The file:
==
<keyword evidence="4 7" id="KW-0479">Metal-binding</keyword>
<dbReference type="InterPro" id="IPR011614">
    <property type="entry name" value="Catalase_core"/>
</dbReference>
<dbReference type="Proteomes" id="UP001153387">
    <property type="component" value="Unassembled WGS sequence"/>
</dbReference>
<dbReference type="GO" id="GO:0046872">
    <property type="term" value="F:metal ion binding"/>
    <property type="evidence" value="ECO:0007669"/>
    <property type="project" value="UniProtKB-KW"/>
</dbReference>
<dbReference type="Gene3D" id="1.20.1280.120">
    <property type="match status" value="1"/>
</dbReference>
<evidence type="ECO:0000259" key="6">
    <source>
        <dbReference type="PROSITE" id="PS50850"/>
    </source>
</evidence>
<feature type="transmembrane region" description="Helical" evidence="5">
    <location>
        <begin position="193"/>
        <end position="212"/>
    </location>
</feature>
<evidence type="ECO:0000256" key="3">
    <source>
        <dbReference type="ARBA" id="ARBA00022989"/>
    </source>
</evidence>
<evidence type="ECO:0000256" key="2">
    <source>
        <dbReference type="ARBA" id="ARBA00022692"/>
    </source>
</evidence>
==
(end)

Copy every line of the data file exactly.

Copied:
<keyword evidence="4 7" id="KW-0479">Metal-binding</keyword>
<dbReference type="InterPro" id="IPR011614">
    <property type="entry name" value="Catalase_core"/>
</dbReference>
<dbReference type="Proteomes" id="UP001153387">
    <property type="component" value="Unassembled WGS sequence"/>
</dbReference>
<dbReference type="GO" id="GO:0046872">
    <property type="term" value="F:metal ion binding"/>
    <property type="evidence" value="ECO:0007669"/>
    <property type="project" value="UniProtKB-KW"/>
</dbReference>
<dbReference type="Gene3D" id="1.20.1280.120">
    <property type="match status" value="1"/>
</dbReference>
<evidence type="ECO:0000259" key="6">
    <source>
        <dbReference type="PROSITE" id="PS50850"/>
    </source>
</evidence>
<feature type="transmembrane region" description="Helical" evidence="5">
    <location>
        <begin position="193"/>
        <end position="212"/>
    </location>
</feature>
<evidence type="ECO:0000256" key="3">
    <source>
        <dbReference type="ARBA" id="ARBA00022989"/>
    </source>
</evidence>
<evidence type="ECO:0000256" key="2">
    <source>
        <dbReference type="ARBA" id="ARBA00022692"/>
    </source>
</evidence>